Our contributors describe the different seasons in their countries and how people prepare for and celebrate them.

Northern California – Planting the garden in spring (by Jason)

Spring in Northern California means that sunny days return after a few months of intermittent winter rain.  Usually towards the end of April or beginning of May we’ll go to the local nursery and buy vegetable plants (“starts”) for our raised garden plot that sits in the middle of our patio.  We’ll buy several kinds of tomatoes, basil, peppers, zucchini, cucumbers, lettuce, cilantro, pole beans, chili peppers, melons and whatever else looks good.

Cucumber plot

Once I’ve got the plants home we need to prepare the garden. We take the wheelbarrow over to the composter in the back of the house, where we dump all our organic food scraps for the previous year and bring it over to the garden to be worked back into the soil.  The sight of mango and avocado pits and bits of eggshell in the composted material serve as a reminder of previous meals and hundreds of squirming earthworms are busy decomposing the fruit and vegetable scraps.

Once the compost is worked into the soil we put the plants in and arrange the irrigation tubes around each one.  The kids usually plant carrots and radishes because they come up pretty fast and their efforts are rewarded quickly.  The lettuce can be eaten in our salads with 2 weeks but the tomatoes will take about 2 months before we have hundreds of them.

By mid July, the garden is in full bloom and at least half of every summer meal will be sourced from there.

Radish plot

Costa Rica’s Two Seasons (by Nuria)

Costa Rican climate is basically divided into two major seasons: rainy and dry. The dry season runs from December through April and the rainy season from May to November. The early Spanish colonizers called the dry months summer and the rainy, gray and gloomy months winter, by comparing them to their own Mediterranean climate.

About to rain in the province of Cartago

The coolest months of the year are November, December and January while the hottest ones March through May.  In September and October the heaviest rain period occurs. During the rainy season, mornings are often sunny and warm. In the afternoons it rains a lot, sometimes there are torrential downpours. Even if the weather is rainy, it does not get so cold since the annual temperature for most of the country lies between 21.7°C (71°F) and 27°C (81°F).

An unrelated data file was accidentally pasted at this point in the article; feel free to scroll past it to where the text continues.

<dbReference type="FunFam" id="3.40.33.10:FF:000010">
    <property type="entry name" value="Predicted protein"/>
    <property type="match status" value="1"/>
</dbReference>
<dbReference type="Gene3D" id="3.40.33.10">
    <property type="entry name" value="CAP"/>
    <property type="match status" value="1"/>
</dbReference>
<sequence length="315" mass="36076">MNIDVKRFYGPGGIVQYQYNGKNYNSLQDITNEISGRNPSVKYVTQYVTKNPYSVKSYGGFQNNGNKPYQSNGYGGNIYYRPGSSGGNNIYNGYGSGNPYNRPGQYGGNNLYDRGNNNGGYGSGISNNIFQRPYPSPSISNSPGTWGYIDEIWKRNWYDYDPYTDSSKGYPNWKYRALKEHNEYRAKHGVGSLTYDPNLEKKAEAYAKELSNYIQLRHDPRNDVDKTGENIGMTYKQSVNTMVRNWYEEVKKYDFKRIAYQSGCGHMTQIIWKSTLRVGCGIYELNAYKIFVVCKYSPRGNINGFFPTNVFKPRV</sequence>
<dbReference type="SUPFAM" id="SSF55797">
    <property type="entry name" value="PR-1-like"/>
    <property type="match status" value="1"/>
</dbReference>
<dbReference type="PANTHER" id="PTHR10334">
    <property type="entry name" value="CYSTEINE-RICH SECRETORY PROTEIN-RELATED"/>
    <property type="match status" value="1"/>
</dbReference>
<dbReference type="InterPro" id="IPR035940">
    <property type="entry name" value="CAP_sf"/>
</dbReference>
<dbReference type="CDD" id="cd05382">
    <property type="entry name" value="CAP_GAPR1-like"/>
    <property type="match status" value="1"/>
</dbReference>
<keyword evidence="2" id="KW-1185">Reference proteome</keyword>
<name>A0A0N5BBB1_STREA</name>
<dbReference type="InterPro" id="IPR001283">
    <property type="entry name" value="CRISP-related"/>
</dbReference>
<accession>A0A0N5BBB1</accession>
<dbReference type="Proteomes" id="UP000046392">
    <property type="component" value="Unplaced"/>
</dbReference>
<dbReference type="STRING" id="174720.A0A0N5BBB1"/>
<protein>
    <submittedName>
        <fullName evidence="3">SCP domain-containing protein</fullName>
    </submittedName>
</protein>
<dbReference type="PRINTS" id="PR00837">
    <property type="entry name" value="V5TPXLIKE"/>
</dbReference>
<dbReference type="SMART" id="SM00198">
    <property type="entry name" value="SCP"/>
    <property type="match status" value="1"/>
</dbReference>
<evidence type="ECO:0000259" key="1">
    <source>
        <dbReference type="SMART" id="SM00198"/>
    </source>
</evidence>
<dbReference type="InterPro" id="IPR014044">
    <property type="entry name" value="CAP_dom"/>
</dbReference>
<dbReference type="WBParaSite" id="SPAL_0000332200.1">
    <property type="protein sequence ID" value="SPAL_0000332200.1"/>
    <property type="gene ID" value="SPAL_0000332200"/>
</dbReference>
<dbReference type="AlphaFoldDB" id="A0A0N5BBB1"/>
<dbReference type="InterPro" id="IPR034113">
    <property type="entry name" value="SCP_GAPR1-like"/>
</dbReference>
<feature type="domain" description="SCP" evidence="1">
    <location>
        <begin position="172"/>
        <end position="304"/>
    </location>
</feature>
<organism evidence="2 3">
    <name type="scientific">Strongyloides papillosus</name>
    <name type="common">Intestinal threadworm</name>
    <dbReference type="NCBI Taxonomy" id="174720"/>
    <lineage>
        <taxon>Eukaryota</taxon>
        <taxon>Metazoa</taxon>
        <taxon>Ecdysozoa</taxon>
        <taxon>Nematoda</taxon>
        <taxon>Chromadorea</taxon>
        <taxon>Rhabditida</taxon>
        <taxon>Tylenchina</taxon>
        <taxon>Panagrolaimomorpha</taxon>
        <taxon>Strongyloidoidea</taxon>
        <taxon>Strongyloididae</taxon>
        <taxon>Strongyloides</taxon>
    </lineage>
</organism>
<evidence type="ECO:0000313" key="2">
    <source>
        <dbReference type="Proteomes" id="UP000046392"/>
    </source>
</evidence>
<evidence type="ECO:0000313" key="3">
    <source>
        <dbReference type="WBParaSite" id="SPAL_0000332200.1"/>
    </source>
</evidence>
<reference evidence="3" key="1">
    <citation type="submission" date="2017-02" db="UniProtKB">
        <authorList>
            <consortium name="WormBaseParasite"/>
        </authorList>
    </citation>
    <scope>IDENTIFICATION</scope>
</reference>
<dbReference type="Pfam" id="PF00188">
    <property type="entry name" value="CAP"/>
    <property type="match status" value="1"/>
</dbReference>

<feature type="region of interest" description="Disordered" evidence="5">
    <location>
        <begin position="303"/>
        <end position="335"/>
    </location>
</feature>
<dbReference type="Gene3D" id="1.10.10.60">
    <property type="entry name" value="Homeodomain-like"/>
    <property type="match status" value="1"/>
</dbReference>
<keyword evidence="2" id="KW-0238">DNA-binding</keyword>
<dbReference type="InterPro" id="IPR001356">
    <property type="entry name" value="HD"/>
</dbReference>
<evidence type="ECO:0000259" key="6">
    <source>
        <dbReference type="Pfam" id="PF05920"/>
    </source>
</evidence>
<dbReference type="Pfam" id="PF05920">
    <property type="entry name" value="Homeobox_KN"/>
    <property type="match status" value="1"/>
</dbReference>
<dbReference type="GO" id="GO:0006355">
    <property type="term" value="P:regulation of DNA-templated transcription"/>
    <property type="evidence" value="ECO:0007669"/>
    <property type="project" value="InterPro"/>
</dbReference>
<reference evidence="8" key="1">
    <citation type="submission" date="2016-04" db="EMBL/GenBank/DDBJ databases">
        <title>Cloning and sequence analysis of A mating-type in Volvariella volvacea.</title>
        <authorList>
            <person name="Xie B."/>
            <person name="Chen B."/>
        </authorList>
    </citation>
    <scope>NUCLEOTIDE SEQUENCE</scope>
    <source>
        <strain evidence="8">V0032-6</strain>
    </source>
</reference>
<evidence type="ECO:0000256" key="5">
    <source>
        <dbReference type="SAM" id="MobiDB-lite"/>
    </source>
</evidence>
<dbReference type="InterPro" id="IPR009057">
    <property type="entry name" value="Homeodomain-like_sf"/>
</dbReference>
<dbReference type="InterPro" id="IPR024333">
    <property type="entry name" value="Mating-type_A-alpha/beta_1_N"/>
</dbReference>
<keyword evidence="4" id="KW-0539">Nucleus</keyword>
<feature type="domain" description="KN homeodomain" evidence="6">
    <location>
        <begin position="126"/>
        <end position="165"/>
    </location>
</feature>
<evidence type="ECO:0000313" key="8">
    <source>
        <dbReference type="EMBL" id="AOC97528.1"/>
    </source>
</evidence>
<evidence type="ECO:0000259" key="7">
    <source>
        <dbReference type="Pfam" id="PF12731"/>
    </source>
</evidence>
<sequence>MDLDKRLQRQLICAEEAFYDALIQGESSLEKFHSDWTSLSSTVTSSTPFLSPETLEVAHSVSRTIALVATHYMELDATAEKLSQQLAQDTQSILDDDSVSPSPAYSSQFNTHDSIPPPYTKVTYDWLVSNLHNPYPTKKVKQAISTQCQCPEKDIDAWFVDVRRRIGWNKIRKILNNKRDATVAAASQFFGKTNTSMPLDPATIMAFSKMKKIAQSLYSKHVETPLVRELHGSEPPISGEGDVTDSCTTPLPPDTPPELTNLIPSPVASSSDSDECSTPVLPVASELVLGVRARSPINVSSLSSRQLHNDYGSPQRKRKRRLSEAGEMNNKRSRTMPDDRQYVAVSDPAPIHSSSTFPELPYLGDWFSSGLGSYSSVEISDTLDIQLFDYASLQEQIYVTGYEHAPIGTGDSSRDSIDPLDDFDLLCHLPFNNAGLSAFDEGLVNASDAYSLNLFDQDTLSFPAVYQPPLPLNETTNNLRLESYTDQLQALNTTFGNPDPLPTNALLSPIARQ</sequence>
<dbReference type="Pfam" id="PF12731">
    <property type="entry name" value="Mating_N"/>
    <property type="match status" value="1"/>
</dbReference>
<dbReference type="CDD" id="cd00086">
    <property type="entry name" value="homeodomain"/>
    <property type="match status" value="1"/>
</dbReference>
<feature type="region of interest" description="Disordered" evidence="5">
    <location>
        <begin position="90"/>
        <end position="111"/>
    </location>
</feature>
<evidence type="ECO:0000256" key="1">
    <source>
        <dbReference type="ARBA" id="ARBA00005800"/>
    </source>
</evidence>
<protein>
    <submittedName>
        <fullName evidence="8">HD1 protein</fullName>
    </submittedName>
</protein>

Although generally classified as a tropical country because of its close proximity to the equator (9-11 degrees above it), Costa Rica has no real winter period, and the sun shines here throughout the year. With over 12 hours of sunshine a day, the sun rises at about 5 a.m. and sets at around 6 p.m. consistently throughout the year.

One of the many sunsets I get to see from my house

Something important to mention is that Costa Rica’s Caribbean coast is unique since it has its own microclimate. The weather in that part of the country is hot and humid most of the year and it rains very often; there are sunny days as well, though. In San José, the capital of the country, the average temperature ranges from 14 to 24°C (57 to 75°F) in December to 17 to 27°C (63 to 81°F) in May. National Geographic rates it some of the best in the world!

Romania –  Spring is the time for new beginnings (by Carmen)

As I said in one of my posts, in Romania we usually associate the beginning of spring (which holds for 3 months, from March till May) – the season of nature and hopes revival – with Martisor celebration on the 1st of March.

Although lately weather has changed radically and the cold days accompany us sometimes till late April, Martisor tradition is always celebrated with joy.

On this day men offer women (mothers, sisters, and so on) a tiny little decorative object tied with a decorative braided cord in two colors, white and red, called Martisor, to be worn pinned during 12 days and spring flowers (snowdrops, hyacinths, violets) bouquets.


Spring is connected too with one of our  most dears celebrations, Easter . We prepare ourselves and our houses (cleaning them thoroughly, throwing away all unnecessary things and decorating them) for this time of new beginnings.


For me, there are also 2 “signs” that undoubtedly tell that spring is near or it has just come : the first snowdrops in Cismigiu Park and the blossomed trees all over the city.


About the author

Ana Astri-O’Reilly is from Argentina, where she lived until five years ago. She currently lives in Dallas, USA with her British husband, but they move a lot. Previously a translator and English and Spanish teacher, Ana first started writing to share her experiences and adventures with friends and family. She speaks Spanish, English and a smattering of Portuguese.